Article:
The article also explores touch in the elderly, who so often are not only lonely for companionship but also for touch. Researchers have found that it doesn't even have to be a deeply connected type of touch - like a hug from an old friend. Any touch can be physically beneficial. In a study with elderly participants, one group was given social visits and the other was given social visits with the addition of massage. The group receiving the massage 'saw emotional and cognitive benefits over and above those of the first.' Researchers report, 'Even short bursts of touch - as little as fifteen minutes in the evening, in one of her studies - not only enhance growth and weight gain in children but also lead to emotional, physical and cognitive improvements in adults.'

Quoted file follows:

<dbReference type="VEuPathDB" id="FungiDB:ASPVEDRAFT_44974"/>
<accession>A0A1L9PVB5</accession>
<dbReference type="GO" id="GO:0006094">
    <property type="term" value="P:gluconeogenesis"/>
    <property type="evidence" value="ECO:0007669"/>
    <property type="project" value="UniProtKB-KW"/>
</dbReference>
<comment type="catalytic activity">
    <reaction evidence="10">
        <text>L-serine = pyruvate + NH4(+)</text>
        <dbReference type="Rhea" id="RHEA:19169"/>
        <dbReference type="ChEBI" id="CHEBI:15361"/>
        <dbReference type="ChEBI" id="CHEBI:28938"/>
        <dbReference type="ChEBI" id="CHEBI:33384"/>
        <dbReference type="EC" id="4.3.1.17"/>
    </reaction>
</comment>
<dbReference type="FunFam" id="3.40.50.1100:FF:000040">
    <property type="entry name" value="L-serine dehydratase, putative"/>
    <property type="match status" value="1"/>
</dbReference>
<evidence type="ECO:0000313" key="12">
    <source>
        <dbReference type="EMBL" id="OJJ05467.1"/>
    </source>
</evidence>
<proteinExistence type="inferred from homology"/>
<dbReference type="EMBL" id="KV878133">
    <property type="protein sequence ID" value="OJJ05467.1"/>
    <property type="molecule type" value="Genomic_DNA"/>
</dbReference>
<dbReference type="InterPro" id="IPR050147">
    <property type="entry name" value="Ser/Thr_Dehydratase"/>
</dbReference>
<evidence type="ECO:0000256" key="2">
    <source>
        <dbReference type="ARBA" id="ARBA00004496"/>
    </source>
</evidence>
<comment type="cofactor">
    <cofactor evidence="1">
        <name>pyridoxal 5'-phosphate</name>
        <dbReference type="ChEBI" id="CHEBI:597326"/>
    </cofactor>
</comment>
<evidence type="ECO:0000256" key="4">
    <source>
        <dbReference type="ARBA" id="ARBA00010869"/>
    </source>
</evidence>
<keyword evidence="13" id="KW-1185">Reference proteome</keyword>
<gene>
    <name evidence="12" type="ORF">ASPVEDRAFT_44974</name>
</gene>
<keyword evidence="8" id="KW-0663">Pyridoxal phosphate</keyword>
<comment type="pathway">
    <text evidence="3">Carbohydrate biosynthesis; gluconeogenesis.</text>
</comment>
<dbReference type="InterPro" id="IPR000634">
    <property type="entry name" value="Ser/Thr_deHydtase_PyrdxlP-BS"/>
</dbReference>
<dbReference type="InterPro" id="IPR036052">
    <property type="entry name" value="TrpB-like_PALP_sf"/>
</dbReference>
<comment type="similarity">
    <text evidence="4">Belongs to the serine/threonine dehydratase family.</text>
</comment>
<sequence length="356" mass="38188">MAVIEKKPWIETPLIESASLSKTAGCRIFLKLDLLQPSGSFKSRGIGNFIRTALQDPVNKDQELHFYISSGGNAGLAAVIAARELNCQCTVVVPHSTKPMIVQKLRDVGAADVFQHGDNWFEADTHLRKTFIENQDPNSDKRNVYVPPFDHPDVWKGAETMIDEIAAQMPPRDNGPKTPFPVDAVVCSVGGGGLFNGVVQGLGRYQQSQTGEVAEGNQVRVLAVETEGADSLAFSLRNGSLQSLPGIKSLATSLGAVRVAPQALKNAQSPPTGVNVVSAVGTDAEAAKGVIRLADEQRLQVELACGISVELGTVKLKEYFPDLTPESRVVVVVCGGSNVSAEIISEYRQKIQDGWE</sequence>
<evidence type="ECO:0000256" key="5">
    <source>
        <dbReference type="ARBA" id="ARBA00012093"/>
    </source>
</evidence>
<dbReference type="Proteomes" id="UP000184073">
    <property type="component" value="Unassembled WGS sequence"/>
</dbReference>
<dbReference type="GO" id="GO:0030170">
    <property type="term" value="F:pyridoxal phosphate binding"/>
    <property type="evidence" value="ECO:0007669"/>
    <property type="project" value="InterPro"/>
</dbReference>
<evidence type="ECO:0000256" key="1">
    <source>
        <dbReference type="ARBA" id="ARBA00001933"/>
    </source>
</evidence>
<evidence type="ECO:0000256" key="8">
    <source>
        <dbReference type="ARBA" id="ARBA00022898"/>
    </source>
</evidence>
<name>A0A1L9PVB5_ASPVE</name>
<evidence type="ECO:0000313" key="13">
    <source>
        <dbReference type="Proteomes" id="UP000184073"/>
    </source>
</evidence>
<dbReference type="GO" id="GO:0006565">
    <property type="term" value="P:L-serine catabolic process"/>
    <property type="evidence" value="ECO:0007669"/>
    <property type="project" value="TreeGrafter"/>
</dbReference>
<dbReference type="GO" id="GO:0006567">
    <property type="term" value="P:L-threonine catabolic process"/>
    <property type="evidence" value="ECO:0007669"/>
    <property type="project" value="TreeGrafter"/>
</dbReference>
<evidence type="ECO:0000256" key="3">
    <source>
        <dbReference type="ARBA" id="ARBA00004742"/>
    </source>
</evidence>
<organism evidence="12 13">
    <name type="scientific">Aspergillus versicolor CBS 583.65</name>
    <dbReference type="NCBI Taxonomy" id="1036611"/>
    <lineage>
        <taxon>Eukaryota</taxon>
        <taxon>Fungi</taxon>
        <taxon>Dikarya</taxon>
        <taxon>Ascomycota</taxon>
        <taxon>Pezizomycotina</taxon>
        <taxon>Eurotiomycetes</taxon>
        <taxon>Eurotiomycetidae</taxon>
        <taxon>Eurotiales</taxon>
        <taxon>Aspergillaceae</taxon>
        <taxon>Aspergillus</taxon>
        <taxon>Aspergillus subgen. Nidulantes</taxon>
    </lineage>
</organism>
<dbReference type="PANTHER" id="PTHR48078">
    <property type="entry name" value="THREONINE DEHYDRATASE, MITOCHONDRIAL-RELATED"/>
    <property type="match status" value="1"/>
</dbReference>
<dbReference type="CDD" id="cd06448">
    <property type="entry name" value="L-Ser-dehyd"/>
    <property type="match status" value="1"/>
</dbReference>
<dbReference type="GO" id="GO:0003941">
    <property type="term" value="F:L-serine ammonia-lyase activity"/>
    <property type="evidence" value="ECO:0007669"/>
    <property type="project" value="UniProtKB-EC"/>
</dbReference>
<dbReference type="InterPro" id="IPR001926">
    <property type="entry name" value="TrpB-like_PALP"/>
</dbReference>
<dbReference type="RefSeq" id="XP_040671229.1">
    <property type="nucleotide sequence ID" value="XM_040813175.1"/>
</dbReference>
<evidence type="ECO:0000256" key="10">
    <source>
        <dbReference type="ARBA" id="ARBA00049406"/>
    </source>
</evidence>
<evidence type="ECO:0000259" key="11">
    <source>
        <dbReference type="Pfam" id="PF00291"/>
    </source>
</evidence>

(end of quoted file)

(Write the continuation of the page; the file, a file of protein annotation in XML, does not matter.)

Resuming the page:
It's easy to think only children need touch and nurturing, but research shows that as we grow and develop, our need for touch doesn't diminish. I think it's just harder, within our social framework, to get it. According to research from Oregon State University, "The use of touch can be a powerful therapeutic tool. Yet, some older adults are touched very little or not at all and suffer from 'touch hunger.'"
I also feel that touch is more difficult as we get older because we don't, in American culture, engage enough in platonic touch. This is especially problematic, it seems, for men, but I can attest to the problem in both genders. We feel fine touching children, holding babies, putting toddlers on our shoulders, cuddling with our kids before sleep. But what about touch in our friendships?
In the US, I feel it's common to touch a spouse or a child but not a friend. It's definitely not okay to touch a stranger. It's even weird, sometimes, to touch one's doctor.